The investor-owned utility, which has about 15 million customers in northern and central California, has already spent $6.5 million on Proposition 16, according to state campaign records. The company is the sole source of the initiative's funding.
The initiative would require a two-thirds, or super-majority, vote before local governments could create a new form of public power called "community choice aggregation," or CCA. These public power entities, made possible by state legislation passed in 2002 after the state's energy crisis, allow cities or counties to buy energy on the wholesale market to sell to residents.
PG&E says a constitutional amendment is needed to protect taxpayers and ratepayers from possible losses incurred by inexperienced local governments entering the risky power wholesaling business.
Opponents say PG&E is abusing the state's initiative process to protect its business interests.
"This is a complex and risky business and we believe taxpayers should have a voice in determining whether local governments take on that risk," Andrew Souvall, a PG&E spokesman, said. "If things don't work out, the local governments and taxpayers are on the hook for what could be millions of dollars."
The initiative would also force existing public power entitites -- such as Los Angeles' Department of Water and Power and the Sacramento Municipal Utility District -- to obtain a two-thirds vote from customers before expanding into new territory.
"Our constitution in California for many decades preserved a right for citizens to create their own electric district systems," said Bill Slaton, a member of SMUD's board, whose seven members unanimously oppose the initiative. "This initiative would effectively make it impossible for other communities to do what we've done in Sacramento."
Public power advocates said CCA gives communities the power to buy larger portions of their energy from renewable sources than is currently available from PG&E or other investor-owned utilities.
In May, the first CCA in California will begin providing an alternative to PG&E for about 10,000 customers in Marin County, north of San Francisco over the Golden Gate Bridge. Four other states -- Massachusetts, New Jersey, Rhode Island and Ohio -- also have laws allowing towns and cities to create a CCA.
When up and running fully, Marin Clean Energy would give almost 200,000 current PG&E customers in seven cities the choice of buying energy derived from 100-percent renewable sources for a higher cost, or a 25-percent renewable energy plan for rates mirroring PG&E's.
Energy will still be delivered over PG&E transmission lines, and the company would still handle billing. The company has launched an aggressive campaign in Marin County, warning customers of the "costly energy scheme being proposed by a new government entity."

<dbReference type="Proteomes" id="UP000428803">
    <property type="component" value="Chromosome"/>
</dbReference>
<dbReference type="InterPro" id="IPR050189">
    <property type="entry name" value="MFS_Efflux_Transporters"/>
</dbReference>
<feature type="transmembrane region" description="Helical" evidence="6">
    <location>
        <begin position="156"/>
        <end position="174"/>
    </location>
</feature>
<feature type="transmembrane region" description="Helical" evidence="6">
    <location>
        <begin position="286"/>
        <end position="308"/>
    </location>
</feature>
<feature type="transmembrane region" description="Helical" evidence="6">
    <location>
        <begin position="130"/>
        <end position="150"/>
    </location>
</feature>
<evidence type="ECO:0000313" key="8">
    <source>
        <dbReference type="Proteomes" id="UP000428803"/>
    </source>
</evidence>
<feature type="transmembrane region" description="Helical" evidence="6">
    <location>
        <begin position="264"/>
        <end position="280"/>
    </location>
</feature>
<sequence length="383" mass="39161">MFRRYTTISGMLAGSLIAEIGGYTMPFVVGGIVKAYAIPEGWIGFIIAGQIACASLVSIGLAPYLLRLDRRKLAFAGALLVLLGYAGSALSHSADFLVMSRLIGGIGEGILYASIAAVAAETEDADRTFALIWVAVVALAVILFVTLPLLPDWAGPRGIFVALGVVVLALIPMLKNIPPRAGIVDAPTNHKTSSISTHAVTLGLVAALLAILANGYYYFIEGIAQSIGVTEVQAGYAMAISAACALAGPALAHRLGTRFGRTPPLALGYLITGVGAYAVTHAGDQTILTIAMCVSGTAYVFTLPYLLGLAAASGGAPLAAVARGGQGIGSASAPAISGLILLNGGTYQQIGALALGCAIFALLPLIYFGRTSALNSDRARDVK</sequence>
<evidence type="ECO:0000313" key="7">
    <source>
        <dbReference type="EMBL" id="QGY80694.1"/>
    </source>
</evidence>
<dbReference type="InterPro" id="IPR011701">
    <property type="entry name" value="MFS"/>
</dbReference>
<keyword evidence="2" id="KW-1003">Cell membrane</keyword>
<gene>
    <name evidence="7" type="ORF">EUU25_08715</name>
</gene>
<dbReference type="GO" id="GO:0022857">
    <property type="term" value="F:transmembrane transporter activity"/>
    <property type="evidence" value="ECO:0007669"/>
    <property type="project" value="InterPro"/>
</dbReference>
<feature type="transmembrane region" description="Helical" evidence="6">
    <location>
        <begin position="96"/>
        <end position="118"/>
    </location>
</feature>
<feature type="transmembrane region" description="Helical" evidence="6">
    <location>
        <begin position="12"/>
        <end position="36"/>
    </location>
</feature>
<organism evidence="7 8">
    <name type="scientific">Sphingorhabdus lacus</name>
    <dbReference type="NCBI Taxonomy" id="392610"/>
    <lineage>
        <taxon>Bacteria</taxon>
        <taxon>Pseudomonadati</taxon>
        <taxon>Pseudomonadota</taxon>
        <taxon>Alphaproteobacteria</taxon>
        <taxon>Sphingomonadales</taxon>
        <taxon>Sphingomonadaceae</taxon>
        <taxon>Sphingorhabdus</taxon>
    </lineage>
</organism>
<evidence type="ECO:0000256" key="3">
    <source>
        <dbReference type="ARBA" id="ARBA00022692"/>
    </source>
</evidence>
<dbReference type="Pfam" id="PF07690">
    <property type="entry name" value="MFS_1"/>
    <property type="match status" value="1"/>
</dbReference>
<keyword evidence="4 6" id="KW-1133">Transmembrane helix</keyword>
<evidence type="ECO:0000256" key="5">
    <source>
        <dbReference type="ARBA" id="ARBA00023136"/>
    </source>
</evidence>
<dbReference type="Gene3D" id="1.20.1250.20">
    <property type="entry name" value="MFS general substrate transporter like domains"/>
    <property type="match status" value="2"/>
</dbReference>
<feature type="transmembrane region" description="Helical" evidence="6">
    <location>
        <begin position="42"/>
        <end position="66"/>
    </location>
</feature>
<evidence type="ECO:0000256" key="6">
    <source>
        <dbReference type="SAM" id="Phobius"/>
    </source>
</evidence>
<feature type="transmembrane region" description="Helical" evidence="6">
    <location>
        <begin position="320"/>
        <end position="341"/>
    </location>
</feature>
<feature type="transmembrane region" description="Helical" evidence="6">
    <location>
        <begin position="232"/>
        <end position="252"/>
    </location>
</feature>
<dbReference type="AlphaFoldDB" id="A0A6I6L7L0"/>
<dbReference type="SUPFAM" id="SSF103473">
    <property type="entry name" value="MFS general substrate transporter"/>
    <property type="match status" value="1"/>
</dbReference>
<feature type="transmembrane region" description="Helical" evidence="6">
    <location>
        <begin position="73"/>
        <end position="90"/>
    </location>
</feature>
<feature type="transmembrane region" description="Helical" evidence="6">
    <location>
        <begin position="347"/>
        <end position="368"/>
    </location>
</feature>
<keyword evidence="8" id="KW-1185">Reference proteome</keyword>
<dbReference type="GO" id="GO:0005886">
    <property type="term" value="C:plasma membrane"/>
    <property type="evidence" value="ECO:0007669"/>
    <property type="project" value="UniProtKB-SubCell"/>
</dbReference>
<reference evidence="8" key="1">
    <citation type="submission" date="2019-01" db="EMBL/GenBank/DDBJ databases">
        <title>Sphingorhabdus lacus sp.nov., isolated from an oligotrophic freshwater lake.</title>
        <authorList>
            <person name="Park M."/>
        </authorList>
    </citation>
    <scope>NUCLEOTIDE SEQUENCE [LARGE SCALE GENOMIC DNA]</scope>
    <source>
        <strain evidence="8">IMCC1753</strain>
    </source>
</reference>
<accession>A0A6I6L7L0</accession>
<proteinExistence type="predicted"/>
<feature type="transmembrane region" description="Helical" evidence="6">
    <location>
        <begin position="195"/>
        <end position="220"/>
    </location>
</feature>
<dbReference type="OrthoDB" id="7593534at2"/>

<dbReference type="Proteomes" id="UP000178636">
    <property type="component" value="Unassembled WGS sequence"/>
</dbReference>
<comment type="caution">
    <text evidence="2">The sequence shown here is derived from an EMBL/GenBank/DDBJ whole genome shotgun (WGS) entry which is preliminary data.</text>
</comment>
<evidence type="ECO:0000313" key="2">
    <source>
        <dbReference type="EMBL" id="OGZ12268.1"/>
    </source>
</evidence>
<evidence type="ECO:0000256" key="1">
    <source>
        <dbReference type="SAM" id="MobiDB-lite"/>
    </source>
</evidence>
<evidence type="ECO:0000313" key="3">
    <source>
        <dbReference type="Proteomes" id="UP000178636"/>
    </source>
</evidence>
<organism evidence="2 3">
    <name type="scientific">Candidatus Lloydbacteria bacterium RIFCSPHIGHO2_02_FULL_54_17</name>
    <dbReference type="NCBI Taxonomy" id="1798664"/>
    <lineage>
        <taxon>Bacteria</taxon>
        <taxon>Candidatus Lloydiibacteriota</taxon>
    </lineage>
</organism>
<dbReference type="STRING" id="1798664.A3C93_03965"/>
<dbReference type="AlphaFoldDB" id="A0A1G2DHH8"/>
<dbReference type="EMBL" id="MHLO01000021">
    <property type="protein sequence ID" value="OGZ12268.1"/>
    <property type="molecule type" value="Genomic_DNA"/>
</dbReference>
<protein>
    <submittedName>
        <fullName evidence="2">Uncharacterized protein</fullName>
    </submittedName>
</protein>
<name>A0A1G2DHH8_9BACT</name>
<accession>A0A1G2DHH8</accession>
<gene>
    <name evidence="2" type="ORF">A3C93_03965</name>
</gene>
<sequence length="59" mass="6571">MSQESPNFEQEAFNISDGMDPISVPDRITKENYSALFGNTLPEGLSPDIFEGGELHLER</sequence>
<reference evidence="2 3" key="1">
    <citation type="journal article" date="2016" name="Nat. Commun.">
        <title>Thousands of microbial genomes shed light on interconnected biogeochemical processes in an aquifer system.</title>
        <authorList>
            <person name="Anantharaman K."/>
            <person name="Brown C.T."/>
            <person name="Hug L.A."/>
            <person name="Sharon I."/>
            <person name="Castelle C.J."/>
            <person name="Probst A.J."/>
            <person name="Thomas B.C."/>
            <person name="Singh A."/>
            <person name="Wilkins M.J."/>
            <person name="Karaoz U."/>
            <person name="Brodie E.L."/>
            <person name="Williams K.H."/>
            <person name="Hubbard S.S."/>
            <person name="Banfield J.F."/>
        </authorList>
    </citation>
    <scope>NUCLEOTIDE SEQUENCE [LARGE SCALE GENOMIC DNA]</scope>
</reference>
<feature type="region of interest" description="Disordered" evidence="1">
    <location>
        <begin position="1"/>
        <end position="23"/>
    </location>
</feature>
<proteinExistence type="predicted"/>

"It's an absolute canard that city officials aren't qualified to do this sort of thing," said Marin County Supervisor Charles McGlashan, who also chairs the Marin Energy Authority, which oversees Marin Clean Energy. "One out of four Californians already get their power from their City Council today, and they pay less than we as PG&E customers do," he said.
Marin and San Francisco counties are two of about a dozen CCA plans in various stages of developement. San Francisco's public power plan is currently before the California Public Utilities Commission, and if approved would also cut into PG&E territory.
While CCA is a more recent public power arrangement, more than 2,000 cities and towns in the U.S. already provide energy to 45 million people, according to the American Public Power Association. In California, dozens of local governments are providing renewable and traditional sources of energy throughout the state.
Prop. 16 proponents say the initiative is not a criticism of public power, but an effort to give residents more voice in investment decisions made by their communities.
But officials in Marin and San Francisco, communities that want to offer residents far more renewable energy than PG&E, say it is simply about protecting PG&E's monopoly in their cities.
"Prop. 16 takes self-interest in a ballot initiative to a new level, by rewriting the constitution to protect a private corporation from competition from public entities," said Mark Toney, executive director of The Utility Reform Network, a nonprofit consumer advocacy group.
In contrast to PG&E's heavy spending, public power advocates have so far netted only $15,500 to battle Prop. 16, nearly all from TURN. City and county governments are not allowed to donate funds.
Severin Borenstein, co-director of the Energy Institute at the University of California, Berkeley's Haas School of Business, said it would be wise to require more public input than currently exists when local governments choose to enter a complicated new business venture. However, Borenstein thinks changing the state's constitution to require a two-thirds vote goes too far.
"There should be a very high bar for amending our constitution, and we should ask 'Does this rise to the level of a constitutional amendment?' It's hard to see how this clears that bar," Borenstein said.